Hans Koning was one of the foremost writers living in the United States, having written thirteen novels as well as numerous works of nonfiction on topics as varied as China, Che Guevara, Russia, and so much more.
If you’re a well-read American, it’s likely you’ve seen Koning’s work many times in The New Yorker or The Atlantic Monthly. He was a “reporter-at-large” for The New Yorker and his work was published to great critical acclaim. George Plimpton said, “One of America’s most accomplished writers.” All told, Hans Koning wrote more than forty works of fiction and nonfiction. He died on April 13, 2007, at his home in Easton, Connecticut, from melanoma. He was eighty-five years old.
I had the great honor and pleasure of not only being an editor to Hans at one point, but most importantly, being a good friend, and that to me means everything. A card bore news of his death, and it read: “I want to set up a whispering in the Universe” (America Made Me, 1979).
He is missed. He will always be missed.
A gift from Hans
Especially I remember what Hans wrote in the frontispiece of a book I published:
Dear Sadi: I haven’t gone mad, sending you this book from Truro to Boston. I would hope that this copy stays with you, part of your library, because it isn’t my book, but our book; and without you this story might still be wandering like a ghost through the publishing scene and anyway, not look as beautiful as it does now. Hence, here’s to you, protectrix of this and all novels now threatened by the money changers. Wth love, Hans Koning (signed with his signature star), Truro, September 29 (no year given) at 5:00 a.m.
Tucked inside the book is another card from Hans that wishes me “all the best happiness, or as close to it as one can get in this world, and all the strength needed to stay on top of things – with much love, Hans K., May 1st (again, no year given, this time, no time either).
Never the year
That card is one of many cards I received over the years that I knew Hans, and I have saved every last one of them; each bears his signature “Hans K” along with his signature star after his name and sometimes, the time, but never the year. Hans was fond or recording the time of day, as am I. Perhaps he too was all too aware of how fleeting time is and knowing then that all things must pass. I hate that. Perhaps it’s why I don’t like to sleep.
I don’t know if Hans too was an insomniac who worked well into the night, but I know that I am, and as a fellow writer, I find sleep a waste of time. Why sleep, I think, when I could be up writing. That I may be tired the next day simply does not occur as a reasonable thought. If Hans were here, this fuzzy logic would make sense to him, I think.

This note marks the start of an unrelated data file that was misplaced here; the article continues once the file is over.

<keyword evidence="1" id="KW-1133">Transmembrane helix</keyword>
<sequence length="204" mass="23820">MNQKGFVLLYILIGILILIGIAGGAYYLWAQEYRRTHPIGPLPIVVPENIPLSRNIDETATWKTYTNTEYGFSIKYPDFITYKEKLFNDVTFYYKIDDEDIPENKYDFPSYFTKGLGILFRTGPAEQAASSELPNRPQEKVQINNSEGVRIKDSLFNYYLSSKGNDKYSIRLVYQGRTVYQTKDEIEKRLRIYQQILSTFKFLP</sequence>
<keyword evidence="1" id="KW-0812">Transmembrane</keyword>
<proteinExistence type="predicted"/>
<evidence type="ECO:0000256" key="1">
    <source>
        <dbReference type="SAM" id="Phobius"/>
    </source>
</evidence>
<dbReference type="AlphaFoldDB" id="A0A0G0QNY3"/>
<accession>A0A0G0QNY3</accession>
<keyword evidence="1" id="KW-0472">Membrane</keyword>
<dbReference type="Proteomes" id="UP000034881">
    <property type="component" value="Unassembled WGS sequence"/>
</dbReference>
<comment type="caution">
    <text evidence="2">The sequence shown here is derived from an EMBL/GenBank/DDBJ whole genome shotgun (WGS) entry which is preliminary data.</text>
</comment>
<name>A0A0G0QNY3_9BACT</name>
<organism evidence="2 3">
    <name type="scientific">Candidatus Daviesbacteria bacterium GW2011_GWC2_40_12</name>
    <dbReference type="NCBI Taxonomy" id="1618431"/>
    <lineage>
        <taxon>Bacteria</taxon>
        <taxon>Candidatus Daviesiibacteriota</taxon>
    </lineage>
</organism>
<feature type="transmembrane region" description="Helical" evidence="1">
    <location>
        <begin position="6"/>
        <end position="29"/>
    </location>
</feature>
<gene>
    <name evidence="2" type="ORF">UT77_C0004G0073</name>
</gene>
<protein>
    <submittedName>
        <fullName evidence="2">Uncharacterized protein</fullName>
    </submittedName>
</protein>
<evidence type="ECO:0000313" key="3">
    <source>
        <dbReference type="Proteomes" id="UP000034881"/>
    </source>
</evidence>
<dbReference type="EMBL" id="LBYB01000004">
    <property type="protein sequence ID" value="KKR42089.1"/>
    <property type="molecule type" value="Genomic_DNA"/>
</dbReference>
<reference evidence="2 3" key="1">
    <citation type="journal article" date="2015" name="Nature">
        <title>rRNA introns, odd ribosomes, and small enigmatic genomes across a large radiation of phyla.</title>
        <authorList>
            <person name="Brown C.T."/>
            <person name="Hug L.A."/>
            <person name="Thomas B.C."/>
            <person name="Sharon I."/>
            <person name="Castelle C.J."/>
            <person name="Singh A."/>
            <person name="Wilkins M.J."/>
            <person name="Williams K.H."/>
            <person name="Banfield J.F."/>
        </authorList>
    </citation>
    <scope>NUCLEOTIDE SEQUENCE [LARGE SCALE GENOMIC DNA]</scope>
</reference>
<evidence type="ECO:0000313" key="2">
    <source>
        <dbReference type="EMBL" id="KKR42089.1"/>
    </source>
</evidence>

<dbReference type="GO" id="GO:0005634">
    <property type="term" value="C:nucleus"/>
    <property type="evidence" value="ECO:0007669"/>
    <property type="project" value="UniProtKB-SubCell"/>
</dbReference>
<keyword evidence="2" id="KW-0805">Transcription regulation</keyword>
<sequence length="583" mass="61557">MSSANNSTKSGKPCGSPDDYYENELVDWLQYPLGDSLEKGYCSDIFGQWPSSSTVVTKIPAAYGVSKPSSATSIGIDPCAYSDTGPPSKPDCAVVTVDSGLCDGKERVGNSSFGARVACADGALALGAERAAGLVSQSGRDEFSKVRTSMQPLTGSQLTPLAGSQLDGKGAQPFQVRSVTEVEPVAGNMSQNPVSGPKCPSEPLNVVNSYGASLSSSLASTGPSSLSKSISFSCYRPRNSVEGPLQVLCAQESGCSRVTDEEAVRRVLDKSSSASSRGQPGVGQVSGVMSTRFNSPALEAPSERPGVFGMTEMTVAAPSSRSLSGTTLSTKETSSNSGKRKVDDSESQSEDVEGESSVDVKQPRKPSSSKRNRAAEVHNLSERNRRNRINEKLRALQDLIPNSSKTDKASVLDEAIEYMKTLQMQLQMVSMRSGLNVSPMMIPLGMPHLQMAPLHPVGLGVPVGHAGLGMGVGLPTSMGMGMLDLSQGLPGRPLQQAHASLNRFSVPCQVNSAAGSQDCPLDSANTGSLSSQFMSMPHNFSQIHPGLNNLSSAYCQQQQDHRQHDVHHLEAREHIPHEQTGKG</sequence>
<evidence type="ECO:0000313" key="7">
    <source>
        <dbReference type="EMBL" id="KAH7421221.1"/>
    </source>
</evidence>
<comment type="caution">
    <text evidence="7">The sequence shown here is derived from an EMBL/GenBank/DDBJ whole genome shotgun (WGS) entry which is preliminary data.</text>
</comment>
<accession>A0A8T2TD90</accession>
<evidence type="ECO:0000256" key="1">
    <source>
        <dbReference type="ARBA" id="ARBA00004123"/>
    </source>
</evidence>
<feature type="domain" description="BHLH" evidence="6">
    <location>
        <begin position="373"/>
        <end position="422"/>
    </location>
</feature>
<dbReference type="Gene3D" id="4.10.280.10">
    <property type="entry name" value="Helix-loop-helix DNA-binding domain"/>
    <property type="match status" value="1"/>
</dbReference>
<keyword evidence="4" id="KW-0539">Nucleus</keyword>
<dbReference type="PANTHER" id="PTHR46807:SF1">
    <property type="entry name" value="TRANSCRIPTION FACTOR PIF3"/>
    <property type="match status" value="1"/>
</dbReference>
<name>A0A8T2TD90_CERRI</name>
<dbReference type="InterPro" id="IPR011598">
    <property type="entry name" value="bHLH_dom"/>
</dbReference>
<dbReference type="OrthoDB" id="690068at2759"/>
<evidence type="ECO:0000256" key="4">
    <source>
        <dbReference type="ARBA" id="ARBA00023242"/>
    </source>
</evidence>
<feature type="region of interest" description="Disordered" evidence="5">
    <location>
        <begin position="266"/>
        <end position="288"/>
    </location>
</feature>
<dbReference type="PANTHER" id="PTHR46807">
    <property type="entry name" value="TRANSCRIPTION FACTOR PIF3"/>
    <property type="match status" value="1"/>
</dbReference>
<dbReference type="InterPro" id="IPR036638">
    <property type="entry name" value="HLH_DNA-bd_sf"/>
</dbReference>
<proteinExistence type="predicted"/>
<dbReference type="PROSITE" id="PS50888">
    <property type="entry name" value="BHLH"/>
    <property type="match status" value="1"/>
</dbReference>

Of absurdities and ashtrays
I remember Hans and me in the East Village at the Noho Star, where, after visiting his agent, we went to have some coffee. I used to smoke then (sometimes I still do—shhhh) and I lit a cigarette (this was before it was banned everywhere). The instant I did, a young man came over and asked me to put it out.
Hans looked at him with a mix of shock and disdain and said, “Don’t be ridiculous. Please bring us an ashtray.”
The man explained that smoking was not allowed.
Hans would have none of this “absurdity.” He insisted the man bring an ashtray.
“We don’t have any.”
“A saucer then,” Hans said.
“No smoking allowed.”
“I’ll put it out,” I said.
“No you won’t,” Hans said, and so it was that I practically chain-smoked per order of Hans at the Noho Star. I think it amused him to defy such “absurdities” as he called them and I think, too, that Hans liked to break the rules simply for the sake of breaking the rules.
The time after that I was to meet Hans at the Met for lunch. So I waited for him and he arrived and Hans always made such an arrival—RayBans on, all cool and hip. “My car is on the street,” he said.
“Your car?” I said, incredulous, thinking, where the hell do you park around there?
Hans took me to said car and proudly displayed his “press credentials,” which, real or fake, landed us the parking spot of a lifetime without being towed away. He said something about immunity. I still don’t know what he meant, but then, it didn’t really matter. All that mattered was that it worked and had that Koning cool.
I remember Hans arriving at my office at Lumen one day sans Ray Bans and I was shocked to see the whites of his eyes.
“What happened to your sunglasses?” I said. See, I too wear RayBans – the exact same kind that Hans wore as a matter of fact. I, like Hans, have never worn any other kind.